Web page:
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Banned Songs

Banned Songs

Unless you've successfully insulated yourself from the media lately (at least in Canada and the U.S.) you have heard of the latest casualty of 'social' and or 'political correctness', as I write this "Baby it's Cold Outside" is being dropped like a hot potato. I hope more rational heads will prevail but we'll see; this may not be the last song on the list to be banned this season.
Originally from the movie "Neptune's Daughter" written by someone who apparently should have known better; Frank Loesser who won an Academy Award in 1949 for this song (so they will need to be banned as well). As will the movie 'Elf' where the song makes an appearance. It's originally performed in the movie by the actors Esther Williams and Ricardo Montalb├ín (1949) and note in the video clip the roles are reversed with  Red Skelton and Betty Garrett. The first record release was by Don Cornell and Laura Leslie with Sammy Kaye and His Orchestra (1949). Just how it became a 'holiday' song I'm not too certain. Since recorded over 350 times.

Listen, I'm a husband and father of two girls (now young women) and I have always worried about them being safe. I just don't think targeting songs like this is helping to make girls or women safer regardless of the fact that the #MeToo movement is doing a lot of good. We can't lose sight of things like context, intention and the period of time songs were written. Banning is one way of saying this and other songs didn't or shouldn't exist, instead they should generate discussion and promote healthy exchanges between people (and not just men and women) and not simply ignored and erased. It's a steep and slippery slope and without someone putting on the breaks just about anything becomes fair game, hence my not so tongue in cheek remark about banning the Academy Awards.
So, being a student of music history this banning business does not surprise me very much as there are thousands of songs that have been banned by one radio station or another, a network, city, state, country or countries over the years.  Most of these bans don't last all that long as in most cases the reasons for banning them just don't hold up over time and people just forget. Unless you get the 'Fire Department' al'a Ray Bradbury's Fahrenheit 451 on it, somebody's going to have a copy and it's going to get listened too!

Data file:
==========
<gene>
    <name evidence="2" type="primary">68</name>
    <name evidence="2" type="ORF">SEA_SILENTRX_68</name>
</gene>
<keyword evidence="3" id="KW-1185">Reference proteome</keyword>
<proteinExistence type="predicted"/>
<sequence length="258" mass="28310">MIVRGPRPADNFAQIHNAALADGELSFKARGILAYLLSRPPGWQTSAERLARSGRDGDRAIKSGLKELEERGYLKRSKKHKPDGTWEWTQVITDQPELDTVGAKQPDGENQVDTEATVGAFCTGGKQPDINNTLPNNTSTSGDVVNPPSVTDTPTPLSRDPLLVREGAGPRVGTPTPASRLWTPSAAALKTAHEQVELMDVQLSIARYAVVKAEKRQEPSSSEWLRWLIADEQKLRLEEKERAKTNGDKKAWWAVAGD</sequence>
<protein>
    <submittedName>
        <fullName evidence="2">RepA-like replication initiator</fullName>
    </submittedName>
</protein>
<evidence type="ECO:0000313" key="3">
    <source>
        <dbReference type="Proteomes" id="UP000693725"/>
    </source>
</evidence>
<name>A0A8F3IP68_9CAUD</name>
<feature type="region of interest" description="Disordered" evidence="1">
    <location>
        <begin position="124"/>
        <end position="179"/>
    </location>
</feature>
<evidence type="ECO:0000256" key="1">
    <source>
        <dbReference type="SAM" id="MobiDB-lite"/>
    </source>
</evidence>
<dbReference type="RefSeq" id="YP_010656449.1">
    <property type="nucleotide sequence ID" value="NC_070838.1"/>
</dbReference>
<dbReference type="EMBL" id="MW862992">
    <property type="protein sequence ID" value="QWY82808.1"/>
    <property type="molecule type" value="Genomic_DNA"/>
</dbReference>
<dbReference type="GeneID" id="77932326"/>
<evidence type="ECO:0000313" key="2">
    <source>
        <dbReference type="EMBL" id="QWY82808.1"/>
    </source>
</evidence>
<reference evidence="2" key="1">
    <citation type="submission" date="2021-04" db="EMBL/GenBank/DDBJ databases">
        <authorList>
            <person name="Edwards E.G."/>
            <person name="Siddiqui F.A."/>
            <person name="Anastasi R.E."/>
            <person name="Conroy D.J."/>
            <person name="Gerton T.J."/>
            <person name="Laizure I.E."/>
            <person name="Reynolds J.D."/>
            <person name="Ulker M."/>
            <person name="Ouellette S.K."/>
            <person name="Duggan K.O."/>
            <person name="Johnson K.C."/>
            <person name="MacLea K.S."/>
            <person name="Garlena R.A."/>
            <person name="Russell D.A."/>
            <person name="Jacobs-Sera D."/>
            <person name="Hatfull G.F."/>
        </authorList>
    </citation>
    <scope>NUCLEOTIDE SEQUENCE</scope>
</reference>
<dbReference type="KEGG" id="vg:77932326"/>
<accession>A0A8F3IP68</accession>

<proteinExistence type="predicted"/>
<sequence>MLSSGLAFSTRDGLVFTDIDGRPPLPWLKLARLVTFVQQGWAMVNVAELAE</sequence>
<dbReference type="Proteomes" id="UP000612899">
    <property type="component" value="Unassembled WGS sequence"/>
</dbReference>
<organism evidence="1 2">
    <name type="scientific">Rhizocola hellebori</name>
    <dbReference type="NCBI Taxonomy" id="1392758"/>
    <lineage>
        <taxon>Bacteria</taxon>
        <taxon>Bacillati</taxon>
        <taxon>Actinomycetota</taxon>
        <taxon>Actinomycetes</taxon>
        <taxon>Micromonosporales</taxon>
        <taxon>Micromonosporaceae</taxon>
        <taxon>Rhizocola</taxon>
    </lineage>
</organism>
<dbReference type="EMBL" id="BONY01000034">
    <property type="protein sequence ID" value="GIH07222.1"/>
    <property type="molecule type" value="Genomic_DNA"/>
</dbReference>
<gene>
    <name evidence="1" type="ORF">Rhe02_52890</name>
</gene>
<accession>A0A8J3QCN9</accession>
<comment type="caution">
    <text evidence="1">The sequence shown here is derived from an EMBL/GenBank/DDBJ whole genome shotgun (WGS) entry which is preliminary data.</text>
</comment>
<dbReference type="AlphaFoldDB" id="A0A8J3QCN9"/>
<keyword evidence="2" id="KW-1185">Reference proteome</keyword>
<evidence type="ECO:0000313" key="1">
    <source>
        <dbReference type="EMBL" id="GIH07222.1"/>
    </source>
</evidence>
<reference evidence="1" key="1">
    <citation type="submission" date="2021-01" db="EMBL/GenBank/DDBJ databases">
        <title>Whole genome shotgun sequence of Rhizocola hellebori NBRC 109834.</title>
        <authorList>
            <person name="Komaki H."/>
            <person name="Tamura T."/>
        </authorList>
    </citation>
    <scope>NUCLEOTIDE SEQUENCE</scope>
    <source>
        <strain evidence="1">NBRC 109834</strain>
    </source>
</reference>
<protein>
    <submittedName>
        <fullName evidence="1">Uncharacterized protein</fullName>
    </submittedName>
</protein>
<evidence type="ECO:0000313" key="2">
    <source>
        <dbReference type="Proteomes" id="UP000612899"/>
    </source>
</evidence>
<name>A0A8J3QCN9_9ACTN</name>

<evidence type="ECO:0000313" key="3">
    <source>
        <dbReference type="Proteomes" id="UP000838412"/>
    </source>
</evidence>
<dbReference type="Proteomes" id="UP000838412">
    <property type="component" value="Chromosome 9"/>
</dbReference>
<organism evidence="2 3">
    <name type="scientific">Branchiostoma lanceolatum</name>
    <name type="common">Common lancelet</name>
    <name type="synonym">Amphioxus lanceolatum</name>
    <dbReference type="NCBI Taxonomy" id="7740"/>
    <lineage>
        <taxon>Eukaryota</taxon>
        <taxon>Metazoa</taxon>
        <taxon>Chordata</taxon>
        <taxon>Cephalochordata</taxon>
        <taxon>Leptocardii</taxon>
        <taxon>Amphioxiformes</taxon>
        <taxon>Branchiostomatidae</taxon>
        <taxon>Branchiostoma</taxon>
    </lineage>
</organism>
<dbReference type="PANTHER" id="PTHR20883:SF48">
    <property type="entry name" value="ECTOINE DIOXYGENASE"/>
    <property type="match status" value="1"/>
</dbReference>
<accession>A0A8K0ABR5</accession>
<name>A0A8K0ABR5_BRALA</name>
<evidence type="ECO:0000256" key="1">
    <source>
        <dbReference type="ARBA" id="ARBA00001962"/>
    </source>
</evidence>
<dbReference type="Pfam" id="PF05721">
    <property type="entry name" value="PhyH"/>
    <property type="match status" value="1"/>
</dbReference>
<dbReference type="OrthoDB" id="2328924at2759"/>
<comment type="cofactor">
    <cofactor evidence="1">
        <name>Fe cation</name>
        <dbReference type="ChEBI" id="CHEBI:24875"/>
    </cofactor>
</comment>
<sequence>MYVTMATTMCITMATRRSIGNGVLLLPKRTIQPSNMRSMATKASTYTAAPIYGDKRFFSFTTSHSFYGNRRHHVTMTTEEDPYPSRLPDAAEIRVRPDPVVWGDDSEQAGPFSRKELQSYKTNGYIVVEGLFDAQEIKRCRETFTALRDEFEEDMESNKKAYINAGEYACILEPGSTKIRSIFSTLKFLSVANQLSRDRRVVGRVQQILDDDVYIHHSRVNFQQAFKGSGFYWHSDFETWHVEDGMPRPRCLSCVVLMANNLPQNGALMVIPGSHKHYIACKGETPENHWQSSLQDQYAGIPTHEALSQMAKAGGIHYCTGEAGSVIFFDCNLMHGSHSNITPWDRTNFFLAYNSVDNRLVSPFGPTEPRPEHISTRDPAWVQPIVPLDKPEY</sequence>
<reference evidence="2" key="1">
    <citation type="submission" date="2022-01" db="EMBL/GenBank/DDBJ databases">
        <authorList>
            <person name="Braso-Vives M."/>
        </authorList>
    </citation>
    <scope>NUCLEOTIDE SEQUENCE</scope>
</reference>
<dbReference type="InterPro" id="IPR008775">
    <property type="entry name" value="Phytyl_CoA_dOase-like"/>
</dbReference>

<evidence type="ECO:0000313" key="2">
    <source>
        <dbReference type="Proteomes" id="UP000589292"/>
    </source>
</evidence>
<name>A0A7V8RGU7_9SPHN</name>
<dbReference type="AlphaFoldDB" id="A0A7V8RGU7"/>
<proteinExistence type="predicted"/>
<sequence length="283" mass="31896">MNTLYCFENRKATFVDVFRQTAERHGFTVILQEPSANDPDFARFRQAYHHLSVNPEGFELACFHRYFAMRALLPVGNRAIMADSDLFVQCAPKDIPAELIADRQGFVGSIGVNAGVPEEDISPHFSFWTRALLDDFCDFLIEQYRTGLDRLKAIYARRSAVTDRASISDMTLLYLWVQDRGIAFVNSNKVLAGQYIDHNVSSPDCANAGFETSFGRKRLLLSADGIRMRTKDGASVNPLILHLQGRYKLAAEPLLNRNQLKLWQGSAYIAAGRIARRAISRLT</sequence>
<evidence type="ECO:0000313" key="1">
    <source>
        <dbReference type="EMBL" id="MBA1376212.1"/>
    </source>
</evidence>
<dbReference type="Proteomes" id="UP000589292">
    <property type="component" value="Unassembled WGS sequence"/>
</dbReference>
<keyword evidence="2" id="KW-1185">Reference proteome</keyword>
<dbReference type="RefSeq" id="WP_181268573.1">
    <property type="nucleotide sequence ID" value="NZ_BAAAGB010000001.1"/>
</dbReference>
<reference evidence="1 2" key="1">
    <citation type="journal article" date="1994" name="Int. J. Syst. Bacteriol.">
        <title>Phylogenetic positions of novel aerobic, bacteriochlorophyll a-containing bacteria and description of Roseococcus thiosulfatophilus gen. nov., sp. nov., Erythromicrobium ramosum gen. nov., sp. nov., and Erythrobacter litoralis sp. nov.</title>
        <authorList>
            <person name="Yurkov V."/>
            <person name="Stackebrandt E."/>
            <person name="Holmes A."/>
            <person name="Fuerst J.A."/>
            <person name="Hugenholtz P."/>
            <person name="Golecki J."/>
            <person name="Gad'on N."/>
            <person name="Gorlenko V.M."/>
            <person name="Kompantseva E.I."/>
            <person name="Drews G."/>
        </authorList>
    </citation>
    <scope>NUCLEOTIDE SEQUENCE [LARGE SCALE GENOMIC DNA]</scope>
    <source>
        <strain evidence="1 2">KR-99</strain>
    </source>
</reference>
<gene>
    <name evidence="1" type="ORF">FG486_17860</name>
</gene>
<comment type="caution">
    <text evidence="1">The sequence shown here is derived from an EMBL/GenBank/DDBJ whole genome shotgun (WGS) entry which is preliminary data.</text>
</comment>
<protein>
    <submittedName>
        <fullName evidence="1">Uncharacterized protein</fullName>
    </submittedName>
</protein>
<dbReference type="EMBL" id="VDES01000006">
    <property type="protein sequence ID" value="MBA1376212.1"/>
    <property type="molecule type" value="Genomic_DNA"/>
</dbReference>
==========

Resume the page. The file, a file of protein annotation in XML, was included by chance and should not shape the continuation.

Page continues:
There are (I think) some songs that truly need to be banned, those by people who have committed morally repugnant crimes ought not have a voice. On the other hand there are songs that have been subject to some restricted airplay, but can be heard not infrequently on certain radio and satellite/internet stations. One such example is a song by the famed rapper 'Eminem', I won't name the song but the lyrics (as I understand) describe the protagonists plan to send ten of his 'boys' to take the virginity of his sister on her birthday. Seems songs like this might be a better target for banning than the above mentioned and I'm sure most would agree. There is a tendency I believe when political correctness (and Twitter) gets in the way of common sense and reason that the easy and 'low hanging fruit' gets picked off and the tough stuff gets ignored. I will focus on "Rap" music a bit as there is no shortage of songs with misogynistic, violent and racists lyrics that receive regular airplay. Everyone has their limits I suppose, profanity as an example in of itself is no cause to ban a song if it serves a purpose in conveying a message, but clearly inciting violence and hatred is not something we should be supporting.